This is the role that film critics serve today. When film became a humongous industry, critics filled the role of being the person telling you to go and see a movie because it is worth seeing or for you not to waste your hard earned money and time off your life. Film critics can be the darlings of a movie studio or its bane. Film critics can help increase or decrease sales just by giving their opinion. Most people like to spend their money wisely and not waste on something not worth it. Film critics serve as the spokesman of the public to a movie studio, which can be a good or bad thing depending on the film.

This is pretty much common sense. So what’s the problem? Why are people bashing film critics like this.

The answer is easy.

The fucking Internet.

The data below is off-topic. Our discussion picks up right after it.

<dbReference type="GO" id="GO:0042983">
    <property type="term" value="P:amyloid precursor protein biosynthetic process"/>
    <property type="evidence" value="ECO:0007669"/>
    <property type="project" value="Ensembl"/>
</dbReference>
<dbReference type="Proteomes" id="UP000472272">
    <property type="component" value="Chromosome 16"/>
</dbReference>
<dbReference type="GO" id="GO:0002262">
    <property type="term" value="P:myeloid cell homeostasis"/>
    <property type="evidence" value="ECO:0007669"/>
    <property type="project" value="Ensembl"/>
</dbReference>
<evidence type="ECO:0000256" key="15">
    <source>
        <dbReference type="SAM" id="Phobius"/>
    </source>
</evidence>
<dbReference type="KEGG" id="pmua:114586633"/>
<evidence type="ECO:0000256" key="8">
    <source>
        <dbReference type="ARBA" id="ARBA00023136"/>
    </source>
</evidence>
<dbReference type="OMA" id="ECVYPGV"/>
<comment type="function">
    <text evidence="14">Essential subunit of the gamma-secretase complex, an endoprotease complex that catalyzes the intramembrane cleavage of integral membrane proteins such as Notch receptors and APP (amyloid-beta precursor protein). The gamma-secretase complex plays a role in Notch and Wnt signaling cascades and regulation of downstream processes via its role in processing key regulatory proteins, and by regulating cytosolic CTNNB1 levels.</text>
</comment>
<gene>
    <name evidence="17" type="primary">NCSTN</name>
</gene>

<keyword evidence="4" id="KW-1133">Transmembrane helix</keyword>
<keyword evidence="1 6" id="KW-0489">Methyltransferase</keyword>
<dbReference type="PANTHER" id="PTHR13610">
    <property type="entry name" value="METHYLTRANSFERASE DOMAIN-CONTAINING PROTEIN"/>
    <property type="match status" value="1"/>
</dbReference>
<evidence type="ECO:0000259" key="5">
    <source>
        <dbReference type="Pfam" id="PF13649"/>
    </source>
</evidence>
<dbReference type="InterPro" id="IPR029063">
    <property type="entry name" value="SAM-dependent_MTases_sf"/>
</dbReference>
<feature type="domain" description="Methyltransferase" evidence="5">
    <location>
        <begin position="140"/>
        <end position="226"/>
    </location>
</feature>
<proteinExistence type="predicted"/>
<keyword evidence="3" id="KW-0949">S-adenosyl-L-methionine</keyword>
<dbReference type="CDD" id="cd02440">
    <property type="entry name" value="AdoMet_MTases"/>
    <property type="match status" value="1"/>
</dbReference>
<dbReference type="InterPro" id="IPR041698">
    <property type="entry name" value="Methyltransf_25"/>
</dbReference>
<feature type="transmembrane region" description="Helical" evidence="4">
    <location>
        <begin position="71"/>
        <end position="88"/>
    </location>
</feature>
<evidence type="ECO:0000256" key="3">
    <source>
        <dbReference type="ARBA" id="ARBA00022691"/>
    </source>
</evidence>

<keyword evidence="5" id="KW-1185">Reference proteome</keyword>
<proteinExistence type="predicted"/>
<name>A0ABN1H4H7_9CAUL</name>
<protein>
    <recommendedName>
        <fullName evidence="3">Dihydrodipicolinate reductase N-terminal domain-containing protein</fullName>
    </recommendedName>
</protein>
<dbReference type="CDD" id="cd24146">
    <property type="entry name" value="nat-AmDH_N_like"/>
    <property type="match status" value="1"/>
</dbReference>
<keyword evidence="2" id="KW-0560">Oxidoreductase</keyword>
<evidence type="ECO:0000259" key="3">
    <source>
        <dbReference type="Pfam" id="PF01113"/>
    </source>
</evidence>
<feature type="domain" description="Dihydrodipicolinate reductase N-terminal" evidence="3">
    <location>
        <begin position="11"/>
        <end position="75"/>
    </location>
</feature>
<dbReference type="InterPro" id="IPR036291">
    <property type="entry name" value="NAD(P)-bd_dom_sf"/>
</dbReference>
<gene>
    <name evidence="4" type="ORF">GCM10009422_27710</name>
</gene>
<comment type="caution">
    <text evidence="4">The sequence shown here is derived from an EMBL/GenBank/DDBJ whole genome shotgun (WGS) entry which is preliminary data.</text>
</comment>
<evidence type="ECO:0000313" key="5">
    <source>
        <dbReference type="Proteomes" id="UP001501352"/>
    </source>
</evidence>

Echo Chambers. Echo Chambers Everywhere!

You said it brother.

This might come as a shock to you but most people don’t like being told that something they like sucks. With the help of the ever-so-lovely Internet, people can now find spaces where their opinions and ideas are constantly reaffirmed and unchallenged. It’s rather ironic because the Internet literally holds infinite knowledge and information for one to learn things they never knew about or to learn and understand things outside of their own perspective.

As human beings, we like to connect to people with like ideas and sentiments because it gives us a sense of community. It makes us feel accepted and, most of all, it makes us feel right. Nobody likes being wrong. Sadly though, the Internet allows people to hide away from others with differing ideas and, instead, has allowed people to become coddled by this clique-ish communities who just keep reaffirming everything they believe. It’s almost similar to enabling.